I especially love Mendocino’s rich heritage – mixed or repurposed but preserved – like the water towers that once supplied the homes (and may well again, considering the drought). Besides the historic Ford House that now serves as the Visitor Center for Mendocino Headlands state park, the Kelly House Museum serves as the town’s historical society and offers docent-led walking tours ($20 pp) as well as self-guided audio tours (707-937-5791, www.kelleyhousemuseum.org).
We loved wandering into the historic Mendocino Hotel, established 1878 – as you walk through the door with its etched glass into the Victorian lobby, you feel you have crossed through a time portal.
But what most transfixes me is the sculpture atop the Masonic Hall, dating from 1873, “Time and the Maiden,” which has become Mendocino’s iconic landmark.
I later learn that this exquisite sculpture by Erick Albertson, “the first Worshipful Master” of the Masonic Hall, was hand-carved “out of a single virgin redwood trunk”, is over 10 feet high and wasn’t specifically commissioned for the hall. Albertson, who undertook construction of the hall in 1866, “created the statue as a personal exercise of craftsmanship” but the Masonic members wanted it for the hall, so had a cupola built to support it.
Also known as ‘Father Time and the Weeping Maiden,” the haunting scene depicts a weeping girl reading from a book that rests on a broken column, an hourglass at its base; she holds an urn in her left hand and a sprig of acacia in her right, as Father Time, depicted as an angel with wings and carrying a scythe, stands behind her, tenderly braiding her hair.
According to Wikipedia, the hour glass symbolizes the brevity of human life; the scythe and the urn foreshadow its end; the broken column symbolizes a life cut short prematurely, the weeping maiden represents those who mourn; the open book represents the enduring record of accomplishments. Acacia was the wood is specified in the Book of Exodus to use to build the Ark of the Covenant, and is also an evergreen known for its resistance to fire and decay, signifying the immortality of the human spirit. The symbols are drawn from history or mythology, and are used in Masonic rituals and rites.
The masons have their own understanding of the symbols which boil down to “time, patience and perseverance will accomplish all things.”
But to me, the girl symbolizes lives cut short – so common in Albertson’s day. Father Time is also the Angel of Death but his scythe remains in its sheath. He is taking his time, tenderly braiding her hair. Perhaps she is telling him she has not yet had the opportunity to fill the pages of that book. Perhaps we are witnessing a negotiation. Has the hour glass run out for her?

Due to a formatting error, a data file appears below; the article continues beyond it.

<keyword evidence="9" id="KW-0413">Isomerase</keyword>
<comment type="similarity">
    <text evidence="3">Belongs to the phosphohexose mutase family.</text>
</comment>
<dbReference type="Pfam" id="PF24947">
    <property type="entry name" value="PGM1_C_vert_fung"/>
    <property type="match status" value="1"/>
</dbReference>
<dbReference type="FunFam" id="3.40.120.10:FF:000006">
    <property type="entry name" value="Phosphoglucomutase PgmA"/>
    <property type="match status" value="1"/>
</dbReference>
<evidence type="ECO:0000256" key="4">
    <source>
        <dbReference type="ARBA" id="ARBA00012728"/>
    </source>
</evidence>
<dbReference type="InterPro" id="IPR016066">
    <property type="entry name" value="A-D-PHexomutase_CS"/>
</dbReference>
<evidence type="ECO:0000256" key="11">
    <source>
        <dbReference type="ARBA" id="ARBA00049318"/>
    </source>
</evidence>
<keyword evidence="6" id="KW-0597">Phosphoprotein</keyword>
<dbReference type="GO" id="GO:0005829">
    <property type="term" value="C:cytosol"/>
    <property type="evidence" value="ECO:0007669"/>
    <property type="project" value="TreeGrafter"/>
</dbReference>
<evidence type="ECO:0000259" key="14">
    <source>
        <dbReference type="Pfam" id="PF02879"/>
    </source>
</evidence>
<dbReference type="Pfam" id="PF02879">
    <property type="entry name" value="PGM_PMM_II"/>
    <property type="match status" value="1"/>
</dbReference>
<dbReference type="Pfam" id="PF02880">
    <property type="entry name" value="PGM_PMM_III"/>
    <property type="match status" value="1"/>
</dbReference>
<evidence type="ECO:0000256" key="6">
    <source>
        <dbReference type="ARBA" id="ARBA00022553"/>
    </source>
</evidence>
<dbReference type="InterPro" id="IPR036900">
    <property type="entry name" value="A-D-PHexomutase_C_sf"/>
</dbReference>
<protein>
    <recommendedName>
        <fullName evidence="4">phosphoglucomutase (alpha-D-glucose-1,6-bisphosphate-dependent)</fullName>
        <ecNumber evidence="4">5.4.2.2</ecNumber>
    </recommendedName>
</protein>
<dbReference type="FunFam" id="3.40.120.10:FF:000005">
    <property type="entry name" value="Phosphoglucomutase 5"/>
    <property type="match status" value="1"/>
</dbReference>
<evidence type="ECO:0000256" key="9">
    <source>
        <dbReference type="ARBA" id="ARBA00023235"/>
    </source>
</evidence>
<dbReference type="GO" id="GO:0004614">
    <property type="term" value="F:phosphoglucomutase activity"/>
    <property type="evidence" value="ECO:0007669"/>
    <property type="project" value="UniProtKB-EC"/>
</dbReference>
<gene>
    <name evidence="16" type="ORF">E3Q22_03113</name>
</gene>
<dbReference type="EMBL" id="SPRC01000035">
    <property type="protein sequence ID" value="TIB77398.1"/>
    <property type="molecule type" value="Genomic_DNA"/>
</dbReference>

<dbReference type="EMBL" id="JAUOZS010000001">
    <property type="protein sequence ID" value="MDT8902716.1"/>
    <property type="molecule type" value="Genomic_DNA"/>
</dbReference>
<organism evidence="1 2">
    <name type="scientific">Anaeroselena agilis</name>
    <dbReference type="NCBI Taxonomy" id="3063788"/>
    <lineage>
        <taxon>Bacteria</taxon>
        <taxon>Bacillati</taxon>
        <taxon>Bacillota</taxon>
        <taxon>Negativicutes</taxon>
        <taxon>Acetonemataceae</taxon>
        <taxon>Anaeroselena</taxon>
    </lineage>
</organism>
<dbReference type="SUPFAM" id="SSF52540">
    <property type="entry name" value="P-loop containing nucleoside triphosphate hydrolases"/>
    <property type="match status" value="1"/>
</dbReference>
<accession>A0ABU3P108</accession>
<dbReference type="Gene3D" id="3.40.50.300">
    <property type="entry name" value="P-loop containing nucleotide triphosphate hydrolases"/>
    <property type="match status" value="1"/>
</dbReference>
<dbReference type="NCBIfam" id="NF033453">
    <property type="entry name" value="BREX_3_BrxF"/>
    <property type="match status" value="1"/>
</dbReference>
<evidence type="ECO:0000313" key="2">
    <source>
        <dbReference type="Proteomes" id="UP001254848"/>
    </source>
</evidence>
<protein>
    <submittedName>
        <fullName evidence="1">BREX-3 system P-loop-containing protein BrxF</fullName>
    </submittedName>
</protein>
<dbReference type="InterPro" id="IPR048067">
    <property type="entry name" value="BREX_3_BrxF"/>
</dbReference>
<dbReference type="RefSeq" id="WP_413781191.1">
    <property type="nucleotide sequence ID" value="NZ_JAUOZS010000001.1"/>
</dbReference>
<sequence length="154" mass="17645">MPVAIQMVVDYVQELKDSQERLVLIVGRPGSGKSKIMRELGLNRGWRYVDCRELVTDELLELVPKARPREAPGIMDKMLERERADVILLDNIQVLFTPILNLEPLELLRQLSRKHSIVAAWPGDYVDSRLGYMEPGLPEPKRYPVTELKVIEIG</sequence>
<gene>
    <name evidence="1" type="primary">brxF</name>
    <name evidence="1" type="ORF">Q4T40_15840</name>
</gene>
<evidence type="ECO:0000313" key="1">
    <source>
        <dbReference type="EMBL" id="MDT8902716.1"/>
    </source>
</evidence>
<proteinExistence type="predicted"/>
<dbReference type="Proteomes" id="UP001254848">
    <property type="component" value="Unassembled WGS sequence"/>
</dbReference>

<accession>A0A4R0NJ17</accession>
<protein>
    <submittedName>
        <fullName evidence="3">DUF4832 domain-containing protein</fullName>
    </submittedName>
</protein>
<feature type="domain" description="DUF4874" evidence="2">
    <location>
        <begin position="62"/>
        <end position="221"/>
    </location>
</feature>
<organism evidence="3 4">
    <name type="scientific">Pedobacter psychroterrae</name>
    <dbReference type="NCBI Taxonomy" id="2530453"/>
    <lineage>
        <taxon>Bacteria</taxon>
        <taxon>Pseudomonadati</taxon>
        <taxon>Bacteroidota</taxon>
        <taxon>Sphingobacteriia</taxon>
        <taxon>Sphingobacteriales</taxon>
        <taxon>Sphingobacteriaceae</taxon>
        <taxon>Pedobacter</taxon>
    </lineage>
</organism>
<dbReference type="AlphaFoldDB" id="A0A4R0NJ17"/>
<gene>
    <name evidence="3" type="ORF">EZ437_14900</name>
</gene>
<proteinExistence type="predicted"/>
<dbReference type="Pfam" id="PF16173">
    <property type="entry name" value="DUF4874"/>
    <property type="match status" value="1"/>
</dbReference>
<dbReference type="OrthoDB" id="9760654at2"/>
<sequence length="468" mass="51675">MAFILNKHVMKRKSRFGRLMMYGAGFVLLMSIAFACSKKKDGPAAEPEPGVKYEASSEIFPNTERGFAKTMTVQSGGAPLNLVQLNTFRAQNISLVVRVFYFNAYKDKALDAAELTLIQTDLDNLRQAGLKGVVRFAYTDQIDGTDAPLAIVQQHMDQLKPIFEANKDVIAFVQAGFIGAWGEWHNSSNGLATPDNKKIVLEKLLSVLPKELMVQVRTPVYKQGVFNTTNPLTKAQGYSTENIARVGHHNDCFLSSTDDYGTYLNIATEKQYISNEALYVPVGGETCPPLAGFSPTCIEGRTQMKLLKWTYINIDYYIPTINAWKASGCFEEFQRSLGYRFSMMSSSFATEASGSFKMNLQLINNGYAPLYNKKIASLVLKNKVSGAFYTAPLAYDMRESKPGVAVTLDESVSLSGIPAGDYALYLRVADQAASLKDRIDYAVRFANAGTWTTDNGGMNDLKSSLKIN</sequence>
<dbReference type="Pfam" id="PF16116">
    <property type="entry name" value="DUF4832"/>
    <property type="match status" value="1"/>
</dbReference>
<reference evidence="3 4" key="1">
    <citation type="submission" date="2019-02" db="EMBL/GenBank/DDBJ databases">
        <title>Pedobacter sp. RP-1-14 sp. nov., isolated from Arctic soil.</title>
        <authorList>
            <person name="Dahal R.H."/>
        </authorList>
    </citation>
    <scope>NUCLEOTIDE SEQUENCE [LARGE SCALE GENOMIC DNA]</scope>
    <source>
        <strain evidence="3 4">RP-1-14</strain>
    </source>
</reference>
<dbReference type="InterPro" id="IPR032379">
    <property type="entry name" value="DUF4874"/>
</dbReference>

The Masonic Hall was added to the National Register of Historic Places in 1971, and though sold to a savings bank in 1977 which operates on the first floor, the Masons continue to hold their meetings there on the second floor.
Mendocino was the first of several north coast towns founded between 1851 and 1920 – the heyday of the lumber industry. German immigrant William Kasten was bound for gold country in 1850 when his ship ran aground off Mendocino coast; in 1851 he filed papers claiming the land. San Francisco engineer Harry Meiggs built a sawmill at Big River in 1852 and Little River was founded in 1854 as a mill town supplying the lumber that built San Francisco.
In 1854 Jerome B. Ford, superintendent of the first sawmill and founder of the town, built a home overlooking the Pacific. Today, the Ford House serves as the visitor center for Mendocino Headlands State Park and houses various exhibits.
Many who found their fortune not in California’s gold but in lumber built these magnificent Victorian buildings. But over-logging resulted in depletion of the forests and led to businesses and the school being abandoned – until new enterprises, like the vineyards and tourism, repurposed and repopulated the area. (We stay at Little River Inn, opened by Ole Hervilla, a pioneer of Mendocino’s tourism, who converted his 1857 house into the inn in 1939).
We can’t leave Mendocino without returning for a brief walk on a favorite section of the Headlands trail, just before it starts to rain. Considering the drought, I expect to see people rushing out and dancing.